Tuesday, June 14, 2011

The Point Of The Peace-Talks & Troops Out Lobby: Make It All Pointless.

I. Afghan National Army commander Brig.-Gen. Ahmed Habibi: “It is a matter of fact that the Canadians sacrificed a lot here. I remember there were 400 or 500 Taliban in the area when the Canadians came to Kandahar in 2006. They are the ones who stood with us and fought not only in Panjwaii but across the province. The enemy is on its knees here now. The truth of it is that it is because of the hard work of the Canadians.”

II. Many Afghans are aware of war-weariness among the Western allies, and are acutely worried that a push to wind down the conflict will work to the Taliban's advantage. A U.S. military drawdown is to begin in July, the Canadians are wrapping up their combat mission, and other members of the coalition have expressed growing qualms about the Afghan mission, particularly in the wake of Bin Laden's death.

"If the foreign forces leave the country without bringing about a positive change in the security situation, two outcomes can be predicted," said Ahmad Shah Behzad, a lawmaker from the western province of Herat. "First civil war and regional instability, and secondly the rule of the Taliban."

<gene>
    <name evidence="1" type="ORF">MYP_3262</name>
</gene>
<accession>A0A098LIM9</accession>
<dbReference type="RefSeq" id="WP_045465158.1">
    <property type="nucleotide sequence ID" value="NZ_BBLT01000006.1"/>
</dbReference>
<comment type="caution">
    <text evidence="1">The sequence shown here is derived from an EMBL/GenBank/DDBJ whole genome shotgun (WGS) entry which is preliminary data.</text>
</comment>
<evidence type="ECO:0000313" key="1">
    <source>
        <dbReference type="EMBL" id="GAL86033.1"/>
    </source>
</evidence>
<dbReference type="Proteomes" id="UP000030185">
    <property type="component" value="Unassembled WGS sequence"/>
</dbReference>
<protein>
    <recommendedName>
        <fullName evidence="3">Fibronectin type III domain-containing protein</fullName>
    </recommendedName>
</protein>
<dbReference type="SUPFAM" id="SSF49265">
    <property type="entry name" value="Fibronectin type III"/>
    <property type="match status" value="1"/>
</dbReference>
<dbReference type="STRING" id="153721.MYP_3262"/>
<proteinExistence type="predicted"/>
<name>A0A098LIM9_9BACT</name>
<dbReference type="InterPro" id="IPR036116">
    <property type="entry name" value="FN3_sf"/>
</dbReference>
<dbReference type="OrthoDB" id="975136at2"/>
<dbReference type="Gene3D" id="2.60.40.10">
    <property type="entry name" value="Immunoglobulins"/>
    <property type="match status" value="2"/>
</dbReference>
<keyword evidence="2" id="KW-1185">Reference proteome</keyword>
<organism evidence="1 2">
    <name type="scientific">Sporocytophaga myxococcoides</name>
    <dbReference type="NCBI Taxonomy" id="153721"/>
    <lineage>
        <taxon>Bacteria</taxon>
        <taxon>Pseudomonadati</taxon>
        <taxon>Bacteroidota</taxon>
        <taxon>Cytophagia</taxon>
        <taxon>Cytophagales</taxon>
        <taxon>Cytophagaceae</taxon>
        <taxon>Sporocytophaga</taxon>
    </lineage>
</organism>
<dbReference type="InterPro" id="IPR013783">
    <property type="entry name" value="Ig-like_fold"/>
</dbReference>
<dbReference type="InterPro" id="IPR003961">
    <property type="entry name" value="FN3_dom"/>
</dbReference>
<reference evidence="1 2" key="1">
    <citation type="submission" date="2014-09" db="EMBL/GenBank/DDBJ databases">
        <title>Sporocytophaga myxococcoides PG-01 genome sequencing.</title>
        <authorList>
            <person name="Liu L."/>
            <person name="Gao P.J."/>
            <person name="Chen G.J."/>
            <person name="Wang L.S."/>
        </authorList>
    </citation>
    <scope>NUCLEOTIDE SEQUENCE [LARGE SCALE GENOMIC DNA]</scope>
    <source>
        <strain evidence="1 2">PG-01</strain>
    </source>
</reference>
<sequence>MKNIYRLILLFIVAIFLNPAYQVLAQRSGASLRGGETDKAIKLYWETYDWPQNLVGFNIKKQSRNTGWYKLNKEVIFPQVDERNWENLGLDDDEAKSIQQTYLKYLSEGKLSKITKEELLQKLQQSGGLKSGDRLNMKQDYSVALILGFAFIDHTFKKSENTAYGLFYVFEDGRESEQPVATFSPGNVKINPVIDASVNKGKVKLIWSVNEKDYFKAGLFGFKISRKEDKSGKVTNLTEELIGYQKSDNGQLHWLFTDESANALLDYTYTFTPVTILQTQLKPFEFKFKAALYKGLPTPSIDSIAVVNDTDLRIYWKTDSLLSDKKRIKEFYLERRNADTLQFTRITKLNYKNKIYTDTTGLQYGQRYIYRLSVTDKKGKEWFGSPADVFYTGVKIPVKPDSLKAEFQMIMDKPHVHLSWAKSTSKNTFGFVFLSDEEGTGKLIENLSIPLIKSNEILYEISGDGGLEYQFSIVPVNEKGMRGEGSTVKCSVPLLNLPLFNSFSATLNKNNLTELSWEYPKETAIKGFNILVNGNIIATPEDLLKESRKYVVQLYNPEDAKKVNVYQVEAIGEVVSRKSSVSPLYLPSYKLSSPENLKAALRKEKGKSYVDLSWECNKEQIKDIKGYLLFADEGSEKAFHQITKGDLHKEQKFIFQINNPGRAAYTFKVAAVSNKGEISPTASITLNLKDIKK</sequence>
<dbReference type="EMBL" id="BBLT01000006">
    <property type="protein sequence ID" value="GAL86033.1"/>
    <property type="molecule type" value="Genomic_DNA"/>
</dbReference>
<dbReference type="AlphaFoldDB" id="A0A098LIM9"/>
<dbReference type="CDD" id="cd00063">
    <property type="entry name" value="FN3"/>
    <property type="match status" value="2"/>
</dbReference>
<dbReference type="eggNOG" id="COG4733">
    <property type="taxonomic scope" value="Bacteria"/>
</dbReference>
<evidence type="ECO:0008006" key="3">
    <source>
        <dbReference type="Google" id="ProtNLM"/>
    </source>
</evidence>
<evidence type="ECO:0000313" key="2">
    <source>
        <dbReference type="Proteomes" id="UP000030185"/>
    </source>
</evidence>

III. The United States and NATO, which have been fighting Taliban insurgents for 10 years in an increasingly unpopular war, have repeatedly stressed that any peace talks must abide by Afghanistan’s constitution, which says the two sexes are equal. But President Hamid Karzai’s reticence on the matter, constant opposition by the Taliban, and setbacks even at the government level cast a shadow on the prospects of equality for the 15 million women who make up about half the population.

“I am not optimistic at all,” said Suraya Parlika, 66, a Nobel Peace Prize nominee and member of the upper house of the Afghan parliament. "We do not know the agenda of the talks and this worries all women in Afghanistan. Women are at risk of losing everything they have regained,” she told Reuters in her office at the All Afghan Women’s Union, the country’s most prominent women’s rights group that she set up 20 years ago.


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